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After watching shares get nearly chopped in half Monday, Lehman Brothers (NYSE: LEH ) rushed its quarterly earnings report up a week in a desperate attempt to show the world that its future isn't as up-in-the-air as investors anticipated. But if the developments outlined in the report are the best Lehman can give us, I'm not sure why it bothered.
The good, the bad, the ugly
The preliminary third-quarter loss is now $3.9 billion, or $5.92 per share, down from a profit of $1.54 per share last year. Unfortunately, it seems like investors basically yawn at quarterly losses these days. The real questions on investors' minds are capital-raising concerns, and from here, the news isn't as hunky-dory as most would like.
Lehman plans to spin off the "vast majority" of its commercial real estate assets in a new company issued to shareholders, expected to be completed in the first quarter of next year. The new company -- Real Estate Investments Global -- will have a few characteristics that differentiate it from Lehman, which should help buffer some of the losses. Most importantly, REIG will account for the assets on a hold-to-maturity basis, rather than the write-off-inducing mark-to-market accounting Lehman must use.
The other big news is that Lehman plans to sell around 55% of its investment-management division, including asset management, private equity, and its prized Neuberger Berman wealth management unit. The move could add around $3 billion in tangible book value -- something Lehman desperately needs to stave off naysayers and short-sellers.
Here's why shares hardly budged
Shares bounced around in a tight range on the news, up around 2% as I write, but that's peanuts compared to the 45% plunge Lehman endured yesterday. Why did the seemingly good news fail to spark a nice rebound rally? I have a few thoughts.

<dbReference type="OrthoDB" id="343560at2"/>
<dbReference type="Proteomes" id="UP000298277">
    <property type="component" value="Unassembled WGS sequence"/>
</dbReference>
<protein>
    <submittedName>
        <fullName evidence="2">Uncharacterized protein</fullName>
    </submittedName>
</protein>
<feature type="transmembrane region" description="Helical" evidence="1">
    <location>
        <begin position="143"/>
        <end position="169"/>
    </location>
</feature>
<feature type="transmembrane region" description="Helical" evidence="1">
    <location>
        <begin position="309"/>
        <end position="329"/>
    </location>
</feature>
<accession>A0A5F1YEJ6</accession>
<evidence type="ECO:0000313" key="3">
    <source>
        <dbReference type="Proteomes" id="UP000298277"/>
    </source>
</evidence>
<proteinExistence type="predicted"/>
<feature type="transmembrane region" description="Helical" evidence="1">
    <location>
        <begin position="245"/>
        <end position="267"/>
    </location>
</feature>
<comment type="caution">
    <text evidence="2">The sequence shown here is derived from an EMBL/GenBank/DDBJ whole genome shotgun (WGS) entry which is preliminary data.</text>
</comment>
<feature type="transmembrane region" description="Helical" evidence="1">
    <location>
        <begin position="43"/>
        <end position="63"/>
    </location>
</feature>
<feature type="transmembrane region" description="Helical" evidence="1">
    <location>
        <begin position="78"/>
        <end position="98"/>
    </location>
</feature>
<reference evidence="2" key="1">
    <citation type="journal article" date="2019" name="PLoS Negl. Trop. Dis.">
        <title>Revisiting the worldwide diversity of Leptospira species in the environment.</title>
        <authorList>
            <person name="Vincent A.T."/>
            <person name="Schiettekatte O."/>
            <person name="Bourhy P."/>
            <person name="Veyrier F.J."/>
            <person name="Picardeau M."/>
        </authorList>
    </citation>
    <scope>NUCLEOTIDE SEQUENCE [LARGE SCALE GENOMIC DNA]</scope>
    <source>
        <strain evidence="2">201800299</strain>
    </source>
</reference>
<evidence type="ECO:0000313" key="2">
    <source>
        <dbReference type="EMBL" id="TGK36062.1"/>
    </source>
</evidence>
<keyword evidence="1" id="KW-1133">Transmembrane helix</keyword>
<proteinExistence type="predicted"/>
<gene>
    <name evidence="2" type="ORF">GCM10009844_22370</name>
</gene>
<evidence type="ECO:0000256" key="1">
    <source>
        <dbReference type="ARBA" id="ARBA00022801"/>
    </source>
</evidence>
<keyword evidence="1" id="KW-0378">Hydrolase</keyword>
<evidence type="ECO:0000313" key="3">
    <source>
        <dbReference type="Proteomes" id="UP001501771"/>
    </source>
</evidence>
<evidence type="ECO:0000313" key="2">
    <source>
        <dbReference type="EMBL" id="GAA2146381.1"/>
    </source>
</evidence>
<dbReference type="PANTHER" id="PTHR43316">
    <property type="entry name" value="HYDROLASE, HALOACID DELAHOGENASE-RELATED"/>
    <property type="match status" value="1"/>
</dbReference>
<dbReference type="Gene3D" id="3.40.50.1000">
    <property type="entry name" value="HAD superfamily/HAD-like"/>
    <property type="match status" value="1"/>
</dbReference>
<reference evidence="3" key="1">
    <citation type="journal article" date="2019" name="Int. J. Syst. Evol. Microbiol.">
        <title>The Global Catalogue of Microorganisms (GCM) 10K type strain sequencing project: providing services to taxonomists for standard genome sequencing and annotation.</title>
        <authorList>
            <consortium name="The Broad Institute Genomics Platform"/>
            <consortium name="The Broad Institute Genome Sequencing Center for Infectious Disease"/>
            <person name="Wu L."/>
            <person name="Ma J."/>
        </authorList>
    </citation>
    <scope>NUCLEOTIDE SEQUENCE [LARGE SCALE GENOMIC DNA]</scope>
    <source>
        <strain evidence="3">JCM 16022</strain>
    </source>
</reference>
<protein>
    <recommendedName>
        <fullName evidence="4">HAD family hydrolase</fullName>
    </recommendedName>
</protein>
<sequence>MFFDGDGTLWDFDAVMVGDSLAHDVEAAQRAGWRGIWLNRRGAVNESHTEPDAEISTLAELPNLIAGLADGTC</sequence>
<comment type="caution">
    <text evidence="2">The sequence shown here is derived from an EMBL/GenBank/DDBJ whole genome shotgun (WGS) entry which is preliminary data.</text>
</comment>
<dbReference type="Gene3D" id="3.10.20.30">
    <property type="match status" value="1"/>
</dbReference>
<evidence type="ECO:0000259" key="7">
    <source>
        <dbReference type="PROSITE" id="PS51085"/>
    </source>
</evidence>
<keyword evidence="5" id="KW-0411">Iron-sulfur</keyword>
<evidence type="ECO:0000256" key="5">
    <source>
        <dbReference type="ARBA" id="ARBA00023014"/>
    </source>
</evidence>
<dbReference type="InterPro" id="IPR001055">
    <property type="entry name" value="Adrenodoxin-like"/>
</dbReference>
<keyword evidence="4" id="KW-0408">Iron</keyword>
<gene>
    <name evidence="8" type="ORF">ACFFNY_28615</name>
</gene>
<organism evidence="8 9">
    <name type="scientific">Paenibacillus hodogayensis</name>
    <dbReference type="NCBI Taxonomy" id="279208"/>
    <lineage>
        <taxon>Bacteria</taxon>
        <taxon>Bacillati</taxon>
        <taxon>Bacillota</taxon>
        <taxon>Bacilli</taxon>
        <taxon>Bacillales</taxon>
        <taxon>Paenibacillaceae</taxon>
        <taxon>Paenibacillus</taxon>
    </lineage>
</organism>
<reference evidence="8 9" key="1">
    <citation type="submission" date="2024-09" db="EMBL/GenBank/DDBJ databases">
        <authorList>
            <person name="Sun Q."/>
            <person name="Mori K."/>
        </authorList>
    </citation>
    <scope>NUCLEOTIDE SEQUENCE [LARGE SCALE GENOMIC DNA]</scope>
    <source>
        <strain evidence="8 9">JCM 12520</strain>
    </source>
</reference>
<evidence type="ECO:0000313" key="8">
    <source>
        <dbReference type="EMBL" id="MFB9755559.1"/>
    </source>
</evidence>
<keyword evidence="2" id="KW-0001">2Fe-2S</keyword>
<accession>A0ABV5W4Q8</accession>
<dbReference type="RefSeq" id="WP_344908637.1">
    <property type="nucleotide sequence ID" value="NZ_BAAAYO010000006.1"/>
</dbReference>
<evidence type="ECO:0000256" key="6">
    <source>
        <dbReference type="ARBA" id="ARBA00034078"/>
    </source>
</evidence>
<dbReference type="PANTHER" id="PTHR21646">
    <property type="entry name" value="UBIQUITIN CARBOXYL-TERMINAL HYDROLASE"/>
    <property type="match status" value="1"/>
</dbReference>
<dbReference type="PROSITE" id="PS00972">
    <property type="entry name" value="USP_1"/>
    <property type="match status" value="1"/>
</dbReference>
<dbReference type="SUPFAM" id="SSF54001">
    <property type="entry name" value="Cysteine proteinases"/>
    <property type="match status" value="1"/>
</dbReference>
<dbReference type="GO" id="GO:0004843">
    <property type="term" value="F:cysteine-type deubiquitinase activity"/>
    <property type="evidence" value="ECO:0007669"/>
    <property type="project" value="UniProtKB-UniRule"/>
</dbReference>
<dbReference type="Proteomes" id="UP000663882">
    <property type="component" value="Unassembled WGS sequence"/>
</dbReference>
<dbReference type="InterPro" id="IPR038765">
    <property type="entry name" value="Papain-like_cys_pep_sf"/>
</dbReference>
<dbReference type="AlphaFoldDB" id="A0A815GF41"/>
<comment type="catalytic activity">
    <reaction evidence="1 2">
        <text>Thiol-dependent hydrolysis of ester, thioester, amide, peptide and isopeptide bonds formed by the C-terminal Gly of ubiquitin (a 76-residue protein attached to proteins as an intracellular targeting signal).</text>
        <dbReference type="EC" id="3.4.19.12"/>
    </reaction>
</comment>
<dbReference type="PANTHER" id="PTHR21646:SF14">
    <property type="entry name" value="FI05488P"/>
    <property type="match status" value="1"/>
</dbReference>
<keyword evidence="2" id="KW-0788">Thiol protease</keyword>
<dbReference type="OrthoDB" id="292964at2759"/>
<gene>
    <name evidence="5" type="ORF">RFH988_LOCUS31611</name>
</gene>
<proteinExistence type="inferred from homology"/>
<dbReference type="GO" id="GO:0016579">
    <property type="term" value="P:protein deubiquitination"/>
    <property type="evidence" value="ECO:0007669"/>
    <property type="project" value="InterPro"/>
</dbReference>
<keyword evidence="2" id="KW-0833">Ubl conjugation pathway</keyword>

For one, the news was peppered with a tantalizing amount of "expected" and "planned" undertakings, but nothing has yet to be executed. Sound familiar? The whole reason shares plummeted yesterday was because an "expected" deal with a Korean bank fell through, leaving investors wondering whether Lehman will ever pull itself out of this rut.
While other financial companies like Merrill Lynch (NYSE: MER ) , E*Trade (Nasdaq: ETFC ) , and Washington Mutual (NYSE: WM ) haven't been shy about addressing their faults and taking actionable measures, many have chided Lehman CEO Dick Fuld for sucking his thumb, pushing critics aside, and insisting that his firm will live to see another day.
Hence, shareholders are left with the same questions they were yesterday: You plan on selling real-estate assets? To whom? You plan on selling the investment management business? To whom? You plan on shoring up the balance sheet? When?
Until those questions get hammered out with terms from actual buyers, Lehman's stuck in the same ol' rut it's been in for the last year.
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